These impressions were consistent with two different REF 10s over the course of a few months.

The impact of the Mutec REF 10 on my digital playback system was substantial. There are an immediate depth and clarity to the sound. Everything is in focus, rounded off, and congealed. There’s lifelike resolution along with nuance, texture, and tonal contrast. Meaning it’s less greyscale and more dimensional. Just a more natural flow of soul and music.

The soundstage is placed further behind the speakers and has deeper reach into the room. It’s nothing short of spooky in the way it outlines the instruments and reverberation cues. It makes you realize how good stereo imaging could actually be. Without the REF 10, the soundstage closes in and there’s more grain and smearing across the musical elements. It’s more dull, flat, and diffused. A digital haze if you will.

As far as dynamics, not only are they quick and impactful, but there’s also plenty of detail and gradations in the flow to which they’re presented. Attacks are precise, localized, and weighty. It redefines what I’ve experienced as “bass definition.” Without the REF 10, the percussions aren’t nearly as tight and are perceptibly softer. It just doesn’t have the same level of punch and authority.

Over the course of a few weeks, “I’ve never heard that before” was a common theme while listening to the Mutec REF 10. It sounds ridiculous – but you get a sense of Charice’s age and lung capacity when listening to her I Have Nothing/I Will Always Love you live recording with David Foster on piano.

You would think with this level of resolution, the energy might be too high and the treble might be hyper-focused. This isn’t the case at all. The REF 10 remains articulate, composed, and smooth. The tone is warmer without the REF 10 but there are more solidity and gravitas to the presentation. For example, when I remove the REF 10, I find that my brain is trying to create the curves and shapes of the performers whereas with the REF 10 – that dimensionality is absolute and immediately tangible. The vigorous bass lines, gentle lip smacks, all are more easily perceived with the REF 10.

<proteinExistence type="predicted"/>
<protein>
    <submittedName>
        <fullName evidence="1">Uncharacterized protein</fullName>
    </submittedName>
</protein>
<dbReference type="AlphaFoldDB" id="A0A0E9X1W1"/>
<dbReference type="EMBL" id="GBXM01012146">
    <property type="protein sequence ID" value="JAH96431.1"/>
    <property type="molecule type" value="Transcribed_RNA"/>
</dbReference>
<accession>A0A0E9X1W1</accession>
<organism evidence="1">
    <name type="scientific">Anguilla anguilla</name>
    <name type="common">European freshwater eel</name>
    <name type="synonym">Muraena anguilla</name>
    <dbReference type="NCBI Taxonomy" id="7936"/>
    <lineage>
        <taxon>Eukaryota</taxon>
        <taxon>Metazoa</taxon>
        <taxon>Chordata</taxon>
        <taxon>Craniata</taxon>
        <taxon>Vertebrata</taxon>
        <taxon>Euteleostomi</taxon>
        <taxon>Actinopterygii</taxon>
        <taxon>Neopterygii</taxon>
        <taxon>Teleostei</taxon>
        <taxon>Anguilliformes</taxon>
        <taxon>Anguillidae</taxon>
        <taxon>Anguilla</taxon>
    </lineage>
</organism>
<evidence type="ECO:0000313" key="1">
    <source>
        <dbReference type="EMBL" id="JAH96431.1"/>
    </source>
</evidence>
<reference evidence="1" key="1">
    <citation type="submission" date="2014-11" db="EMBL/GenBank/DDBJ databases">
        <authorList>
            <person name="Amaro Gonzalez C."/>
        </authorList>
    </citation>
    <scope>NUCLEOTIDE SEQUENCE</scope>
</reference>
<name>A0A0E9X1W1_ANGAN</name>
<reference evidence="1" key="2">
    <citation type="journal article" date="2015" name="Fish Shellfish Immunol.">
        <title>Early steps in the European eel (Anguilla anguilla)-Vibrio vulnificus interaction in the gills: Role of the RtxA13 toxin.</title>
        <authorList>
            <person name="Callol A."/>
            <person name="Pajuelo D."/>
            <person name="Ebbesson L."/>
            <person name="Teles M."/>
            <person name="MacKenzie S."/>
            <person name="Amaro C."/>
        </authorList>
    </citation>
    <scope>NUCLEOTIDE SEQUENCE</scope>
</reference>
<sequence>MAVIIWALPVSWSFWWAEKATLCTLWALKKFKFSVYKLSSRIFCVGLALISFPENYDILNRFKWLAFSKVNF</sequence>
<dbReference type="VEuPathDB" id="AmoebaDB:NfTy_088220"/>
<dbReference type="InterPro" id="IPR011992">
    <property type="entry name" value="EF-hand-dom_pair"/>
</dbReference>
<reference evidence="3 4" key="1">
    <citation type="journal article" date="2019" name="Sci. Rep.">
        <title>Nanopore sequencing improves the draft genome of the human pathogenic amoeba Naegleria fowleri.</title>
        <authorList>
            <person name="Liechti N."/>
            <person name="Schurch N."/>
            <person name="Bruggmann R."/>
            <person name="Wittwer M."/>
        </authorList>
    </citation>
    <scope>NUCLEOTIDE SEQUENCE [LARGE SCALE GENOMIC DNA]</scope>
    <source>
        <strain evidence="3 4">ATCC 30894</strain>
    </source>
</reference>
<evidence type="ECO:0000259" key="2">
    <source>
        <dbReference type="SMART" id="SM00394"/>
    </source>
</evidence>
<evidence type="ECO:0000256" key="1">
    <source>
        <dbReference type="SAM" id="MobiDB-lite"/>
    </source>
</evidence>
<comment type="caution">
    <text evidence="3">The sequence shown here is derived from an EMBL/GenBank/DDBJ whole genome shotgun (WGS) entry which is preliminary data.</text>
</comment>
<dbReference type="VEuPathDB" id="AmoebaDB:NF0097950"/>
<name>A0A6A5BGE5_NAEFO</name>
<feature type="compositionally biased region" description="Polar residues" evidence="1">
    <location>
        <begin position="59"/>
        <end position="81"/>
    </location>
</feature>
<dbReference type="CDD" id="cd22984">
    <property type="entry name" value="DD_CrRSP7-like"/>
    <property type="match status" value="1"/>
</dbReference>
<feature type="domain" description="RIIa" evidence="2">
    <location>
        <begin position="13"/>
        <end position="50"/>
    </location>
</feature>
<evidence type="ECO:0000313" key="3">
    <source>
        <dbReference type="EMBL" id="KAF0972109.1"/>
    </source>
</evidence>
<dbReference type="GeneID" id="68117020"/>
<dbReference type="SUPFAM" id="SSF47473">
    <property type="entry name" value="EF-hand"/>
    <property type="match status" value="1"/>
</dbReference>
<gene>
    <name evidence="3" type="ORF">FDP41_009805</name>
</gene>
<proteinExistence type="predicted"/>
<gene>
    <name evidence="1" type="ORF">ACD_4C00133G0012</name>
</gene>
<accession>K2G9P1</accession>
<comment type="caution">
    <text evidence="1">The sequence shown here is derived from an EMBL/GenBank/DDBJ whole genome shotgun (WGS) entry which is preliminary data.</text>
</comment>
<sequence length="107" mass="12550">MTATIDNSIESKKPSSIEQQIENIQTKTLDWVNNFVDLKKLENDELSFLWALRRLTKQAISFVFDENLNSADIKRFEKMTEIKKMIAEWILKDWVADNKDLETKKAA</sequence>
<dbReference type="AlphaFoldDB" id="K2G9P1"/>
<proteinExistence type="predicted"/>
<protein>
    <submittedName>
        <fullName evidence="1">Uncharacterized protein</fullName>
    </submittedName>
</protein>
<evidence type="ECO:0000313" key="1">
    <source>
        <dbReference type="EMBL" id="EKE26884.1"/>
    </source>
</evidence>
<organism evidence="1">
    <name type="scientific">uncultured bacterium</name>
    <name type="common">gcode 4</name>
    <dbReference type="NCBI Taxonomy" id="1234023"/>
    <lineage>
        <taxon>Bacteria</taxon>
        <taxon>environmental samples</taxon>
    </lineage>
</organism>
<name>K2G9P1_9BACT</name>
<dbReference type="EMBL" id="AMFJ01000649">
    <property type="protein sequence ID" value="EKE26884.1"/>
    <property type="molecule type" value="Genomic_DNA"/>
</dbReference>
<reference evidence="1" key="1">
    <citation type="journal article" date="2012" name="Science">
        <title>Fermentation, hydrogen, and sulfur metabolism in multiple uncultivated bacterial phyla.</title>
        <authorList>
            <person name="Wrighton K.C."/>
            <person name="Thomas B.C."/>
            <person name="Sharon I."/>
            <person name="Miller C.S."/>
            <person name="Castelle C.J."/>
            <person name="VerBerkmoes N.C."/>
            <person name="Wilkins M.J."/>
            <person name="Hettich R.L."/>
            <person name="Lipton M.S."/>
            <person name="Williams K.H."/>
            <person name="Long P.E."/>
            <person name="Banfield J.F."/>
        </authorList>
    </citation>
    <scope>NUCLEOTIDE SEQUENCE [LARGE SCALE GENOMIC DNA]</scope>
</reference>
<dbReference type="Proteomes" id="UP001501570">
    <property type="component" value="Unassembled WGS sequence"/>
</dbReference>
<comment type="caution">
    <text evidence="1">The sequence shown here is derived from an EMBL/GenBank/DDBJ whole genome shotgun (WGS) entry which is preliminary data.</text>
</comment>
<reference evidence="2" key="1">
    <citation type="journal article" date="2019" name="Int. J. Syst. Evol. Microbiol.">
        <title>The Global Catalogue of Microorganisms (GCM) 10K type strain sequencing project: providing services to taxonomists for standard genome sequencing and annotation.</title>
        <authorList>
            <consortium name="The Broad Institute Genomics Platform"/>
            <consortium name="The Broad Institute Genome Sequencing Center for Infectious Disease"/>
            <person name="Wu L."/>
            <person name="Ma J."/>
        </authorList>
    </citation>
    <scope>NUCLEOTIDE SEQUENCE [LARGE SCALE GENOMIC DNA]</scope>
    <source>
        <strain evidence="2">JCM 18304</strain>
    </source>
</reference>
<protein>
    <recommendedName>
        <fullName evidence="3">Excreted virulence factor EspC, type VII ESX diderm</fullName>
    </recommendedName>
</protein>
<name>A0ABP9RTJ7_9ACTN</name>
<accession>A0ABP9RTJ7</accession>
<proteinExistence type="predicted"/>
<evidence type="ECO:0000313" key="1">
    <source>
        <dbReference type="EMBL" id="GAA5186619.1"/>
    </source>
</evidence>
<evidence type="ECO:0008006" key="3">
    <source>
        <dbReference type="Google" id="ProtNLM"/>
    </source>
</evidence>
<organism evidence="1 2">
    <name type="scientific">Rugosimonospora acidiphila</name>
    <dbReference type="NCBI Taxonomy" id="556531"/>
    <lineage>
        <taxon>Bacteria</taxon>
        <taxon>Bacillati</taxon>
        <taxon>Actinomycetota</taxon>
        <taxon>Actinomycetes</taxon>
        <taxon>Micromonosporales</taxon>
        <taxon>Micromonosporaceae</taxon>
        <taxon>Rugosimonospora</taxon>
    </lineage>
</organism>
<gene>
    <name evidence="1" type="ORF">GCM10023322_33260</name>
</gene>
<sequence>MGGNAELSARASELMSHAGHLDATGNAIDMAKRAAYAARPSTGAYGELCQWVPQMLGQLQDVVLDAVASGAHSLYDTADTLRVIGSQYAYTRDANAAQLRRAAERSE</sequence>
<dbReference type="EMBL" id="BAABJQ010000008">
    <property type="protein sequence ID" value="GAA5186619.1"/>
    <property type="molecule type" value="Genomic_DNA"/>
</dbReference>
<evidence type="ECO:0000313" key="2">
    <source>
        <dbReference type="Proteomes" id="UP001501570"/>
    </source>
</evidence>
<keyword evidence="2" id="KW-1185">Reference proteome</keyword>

Led Zeppelin’s Bring it Home is a great track for evaluating timing. Not only are reverbs and decays precise – there are minute contrasts, sparkles, and tasty textures within those projections. From the quick notes of the harmonica to the electric guitar section, there’s an undeniable continuity, speed, and strength. Disconnecting the REF 10 and performers have a more diffused and antique sound. Almost a tube-like bloom – which, admittedly, will be fine for some.

This also applies to Belafonte’s voice in The Marching Saints, where the acoustic resonances of Carnegie Hall are fully realized. You actually hear his words ripple out with weight – not just a generic “echoing.” Instruments also maintain their timbre and weight throughout the acoustic space. An incredibly insightful sound. Detaching the REF 10 – and those cues are nearly absent. It sounds more congested and one-dimensional.

Without the REF 10, Dinah by Big Bad Voodoo Daddy, the static and overlaying vocals in the first few seconds are very uniform and flat. With the REF 10, and you start to hear shape and layering. The static is more of a roar than a sparkle – which seems to be its truer form. And the voice has more body and presence. As the brass comes in, you’re immediately enveloped into the rhythm of the music. You’re more informed about the movements of strings and drumsticks. Without the REF 10, it’s more of a “frontal” and “blobby” show. The atmosphere is slightly richer but everything flattens out. The focus and textures are lost and there’s just less control over the recording.

Ding Dong Polka by Dick Schory is another example of when the REF 10 shines with amazing delineation. Without it, it just sounds like a percussive mess. The snare, bell, and cymbals seem to share the same color and space. The REF 10 isolates the proper timbres and incepts the notion that this is how the recording was supposed to sound – and should be heard.

It doesn’t take many listening sessions to hear what it’s capable of. It’s more akin to a DAC rather than a cable upgrade. With speakers, cables, amplifiers, you could adjust tone and resolution. However, in the realm of digital audio, you’ll realize there’s simply no other way to get this caliber of refinement without a master clock.

Overall, the REF 10 is a multi-tasker. It reveals, it consolidates, and it articulates in a very analog and convincing fashion.